Ellis Levin

EllisLevinProfessor and Vice-Chairman for Academic Affairs, Medicine
School of Medicine

Chief, Endocrinology, Diabetes, and Metabolism, Medicine
School of Medicine

Joint Appointment, Biological Chemistry
School of Medicine

Joint Appointment, Pharmacology
School of Medicine

M.D., Thomas Jefferson University and Medical College, 1975

Phone: (562) 826-5748
Fax: (562) 826-5515
Email: elevin@uci.edu

estrogen action in the cardiovascular system and in breast cancer
Division of Endocrinology/Medicine
Medicine Home Page
Biological Chemistry Home Page
Pharmacology Home Page
Athalie Clarke UCI School of Medicine Research Award

Election into the Association of American Physicians

American Physiological Society 2013 Solomon A. Berson Award and Distinguished Lectureship in Endocrinology and Metabolism

My lab focuses on the plasma membrane estrogen receptor (ER) and its effects on the biology of estrogen action. This includes both in-vitro and in-vivo models. Our work always stems from a clinically important observation in humans that is mechanistically not understood. The focus currently is on 1) estrogen action to promote breast cancer development, and 2) the anti-hypertrophy effects of estrogen on the cardiomyocyte. As part of the studies, we are trying to understand the molecular structure /function aspects of the membrane estrogen receptor, that allows for signaling, and membrane localization. These studies involve mutagenesis or inhibition of endogenous receptors, and genetic mouse models (ER knockout).A focus on mitochondrial ER is also important in the lab, underlying tamoxifen sensitivity versus resistance in breast cancer.

Estrogen use after the menopause leads to increased risk of breast cancer. We have shown that this results from both increased proliferation of breast cancer cells and increased survival. In fact, tamoxifen, taxol or radiation treatment of breast cancer causes apoptosis, and we showed that estrogen prevents this. Both proliferation and survival effects of ER are importantly mediated through signaling to ERK MAP kinase via the membrane ER. This leads to detailed cell cycle events, and anti-apoptotic events that we have delineated. Important cell cyle events involving proliferation include estrogen-induced cyclins B and D1 proteins, and cdk4 and cdc2 activation. Signaling from the membrane ER requires cross-activation of the membrane EGF receptor, and we have published many of the details of this cross-talk between G-protein coupled ER and the tyrosine kinase EGFR. Our most recent work has defined the nature of the enzymes that plamitoylate ER and drive it to the plasma membrane.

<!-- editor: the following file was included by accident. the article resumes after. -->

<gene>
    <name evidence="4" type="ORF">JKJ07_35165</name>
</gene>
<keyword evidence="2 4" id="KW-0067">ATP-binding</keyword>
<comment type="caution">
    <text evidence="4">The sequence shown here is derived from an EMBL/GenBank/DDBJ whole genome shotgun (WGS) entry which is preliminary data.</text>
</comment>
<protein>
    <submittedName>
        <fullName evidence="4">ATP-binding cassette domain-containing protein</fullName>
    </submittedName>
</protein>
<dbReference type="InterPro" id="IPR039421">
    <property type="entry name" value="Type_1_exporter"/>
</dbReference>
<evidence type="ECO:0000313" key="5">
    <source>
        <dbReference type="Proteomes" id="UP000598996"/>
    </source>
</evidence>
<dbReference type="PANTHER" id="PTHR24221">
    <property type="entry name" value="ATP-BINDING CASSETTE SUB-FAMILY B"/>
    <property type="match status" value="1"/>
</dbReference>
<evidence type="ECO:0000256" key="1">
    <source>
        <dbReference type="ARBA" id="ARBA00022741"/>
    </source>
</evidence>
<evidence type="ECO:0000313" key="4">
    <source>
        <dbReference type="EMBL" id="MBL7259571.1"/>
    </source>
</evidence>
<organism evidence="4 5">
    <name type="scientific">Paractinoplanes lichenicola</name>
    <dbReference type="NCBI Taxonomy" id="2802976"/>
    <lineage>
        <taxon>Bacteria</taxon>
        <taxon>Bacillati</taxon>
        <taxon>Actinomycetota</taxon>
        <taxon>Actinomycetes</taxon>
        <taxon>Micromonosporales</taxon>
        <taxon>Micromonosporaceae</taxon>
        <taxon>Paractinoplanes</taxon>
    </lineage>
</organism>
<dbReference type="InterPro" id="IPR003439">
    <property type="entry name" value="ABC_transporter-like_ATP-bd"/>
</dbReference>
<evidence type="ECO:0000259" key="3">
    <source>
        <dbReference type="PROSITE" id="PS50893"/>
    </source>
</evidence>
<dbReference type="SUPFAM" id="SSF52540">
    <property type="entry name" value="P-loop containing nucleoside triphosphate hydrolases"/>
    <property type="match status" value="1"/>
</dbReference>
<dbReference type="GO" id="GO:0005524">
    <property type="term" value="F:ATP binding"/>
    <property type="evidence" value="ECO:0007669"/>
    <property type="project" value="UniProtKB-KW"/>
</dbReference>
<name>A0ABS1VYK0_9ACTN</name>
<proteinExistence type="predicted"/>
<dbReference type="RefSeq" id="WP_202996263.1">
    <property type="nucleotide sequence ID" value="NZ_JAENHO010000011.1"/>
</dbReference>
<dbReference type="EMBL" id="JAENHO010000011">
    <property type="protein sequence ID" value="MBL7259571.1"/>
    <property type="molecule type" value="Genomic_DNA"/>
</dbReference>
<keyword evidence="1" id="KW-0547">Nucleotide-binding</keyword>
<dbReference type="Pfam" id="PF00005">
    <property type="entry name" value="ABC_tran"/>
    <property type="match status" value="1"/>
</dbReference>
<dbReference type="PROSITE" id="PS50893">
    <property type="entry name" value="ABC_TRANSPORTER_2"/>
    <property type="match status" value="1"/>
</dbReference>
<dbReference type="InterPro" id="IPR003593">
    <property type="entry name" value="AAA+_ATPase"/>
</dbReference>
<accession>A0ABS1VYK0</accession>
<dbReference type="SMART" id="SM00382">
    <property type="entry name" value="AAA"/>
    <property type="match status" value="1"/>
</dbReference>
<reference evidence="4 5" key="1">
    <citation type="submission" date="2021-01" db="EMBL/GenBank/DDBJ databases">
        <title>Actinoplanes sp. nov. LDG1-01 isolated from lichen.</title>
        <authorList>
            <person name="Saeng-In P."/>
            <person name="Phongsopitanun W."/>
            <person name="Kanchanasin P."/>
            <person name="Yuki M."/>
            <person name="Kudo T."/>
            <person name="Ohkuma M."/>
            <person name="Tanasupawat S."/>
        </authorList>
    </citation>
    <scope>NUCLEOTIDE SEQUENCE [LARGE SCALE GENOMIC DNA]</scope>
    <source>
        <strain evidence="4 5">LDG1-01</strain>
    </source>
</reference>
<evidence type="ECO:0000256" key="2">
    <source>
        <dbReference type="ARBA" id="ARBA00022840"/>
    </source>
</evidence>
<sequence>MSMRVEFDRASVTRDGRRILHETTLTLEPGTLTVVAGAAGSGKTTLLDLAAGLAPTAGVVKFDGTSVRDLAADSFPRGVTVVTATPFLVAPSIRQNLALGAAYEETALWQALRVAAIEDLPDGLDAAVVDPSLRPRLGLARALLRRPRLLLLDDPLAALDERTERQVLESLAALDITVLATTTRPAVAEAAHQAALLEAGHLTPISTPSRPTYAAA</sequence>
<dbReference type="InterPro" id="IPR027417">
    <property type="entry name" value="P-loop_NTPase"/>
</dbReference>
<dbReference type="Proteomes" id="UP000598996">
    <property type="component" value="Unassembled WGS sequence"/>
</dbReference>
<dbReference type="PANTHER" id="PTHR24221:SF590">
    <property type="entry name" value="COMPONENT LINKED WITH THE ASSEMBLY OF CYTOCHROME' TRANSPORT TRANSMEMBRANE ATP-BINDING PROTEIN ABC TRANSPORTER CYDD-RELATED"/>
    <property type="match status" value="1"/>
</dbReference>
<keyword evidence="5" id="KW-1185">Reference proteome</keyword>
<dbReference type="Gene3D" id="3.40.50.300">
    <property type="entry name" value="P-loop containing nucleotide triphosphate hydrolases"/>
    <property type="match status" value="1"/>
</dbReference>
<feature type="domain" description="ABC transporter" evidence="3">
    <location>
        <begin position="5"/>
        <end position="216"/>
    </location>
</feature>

We also recently found that estrogen protects cardiomyocytes against the development of hypertrophy, which fits with human studies showing protection by estrogen against the development of heart failure. The mechanisms and genes involved are being delineated using DNA array, siRNA and other approaches, in-vitro and in-vivo.

Publications Razandi, M, Pedram, A, and Levin, ER. Heat shock protein 27 is required for sex steroid receptor trafficking to and functioning at the plasma membrane. Mol Cell Biol 30(13):3249-61, 2010.

Pedram, A, Razandi, M, O’Mahony, F, Lubahn, D, and Levin, ER. Estrogen receptor beta prevents cardiac fibrosis. Mol Endocrinol 24:2152-2165, 2010.

Levin, ER. Minireview: Extra-nuclear steroid receptors: Roles in modulation of cell functions. Mol Endocrinol 25:377-384, 2011.

Hammes, S and Levin, ER. Recent advances in Extra-nuclear steroid receptor actions. Endocrinology 152:4489-4495, 2011.

Levin, ER. Elusive extra-nuclear estrogen receptors in breast cancer. Clin Can Res, 18(1):6-8, 2012.

Pedram, A, Razandi M, Deschenes R, and Levin ER. DHHC 7 and 21 are palmitoylacyltranferases for sex steroid receptors. Mol Biol Cell, 23(1):188-199, 2012.

O’Mahony, F., Pedram, A., Razandi, M., Harvey, BH, and Levin ER. Estrogen modulates metabolic pathway adaptation to available glucose in breast cancer cells. Mol Endocrinology 26: 2058-2070, 2012 and cover of journal

Razandi, M., Pedram, A., Jordan, VC, Fuqua, S, and Levin, ER. Tamoxifen regulates cell fate through mitochondrial estrogen receptor beta in breast cancer. Oncogene 32 (27): 3274-3285, 2013.

Pedram,A, Razandi, M, O’Mahony, F, Harvey, H, Harvey BJ, and Levin, ER. Estrogen reduces lipid content in the liver exclusively from membrane receptor signaling. Science Signaling 6,RA 36,2013.

Pedram,A, Razandi, M, Korach, K., Narayanan,R, Dalton,J, and Levin, ER. ERß selective agonist inhibits angiotensin-induced cardiovascular pathology in female mice. Endocrinology 154(11):4352-64 2013.

Cho, SK, Pedram, A, Levin, ER, Kwon, Y. Acid-degradable core-shell nanoparticles for reversed Tamoxifen-reistance in breast cancer by silencing manganese superoxide dismutase (MnSOD). Biomaterials 34(38):10228-10237, 2013

Pedram, A, Razandi, M, Narayanan, R, Dalton, J, McKinsey, A and Levin, ER. Estrogen regulates histone deacetylases to prevent cardiac hypertrophy. Mol Biol Cell In Press, 2013 and cover of journal.

Grants NCI 2009-2014 Extra-nuclear ER in breast cancer
VA 2010-2014 Estrogen prevents cardiac hypertrophy
Association of American Physicians
Endocrine Society
American Society of Biochemistry and Molecular Biology
Graduate Programs Pharmacological Sciences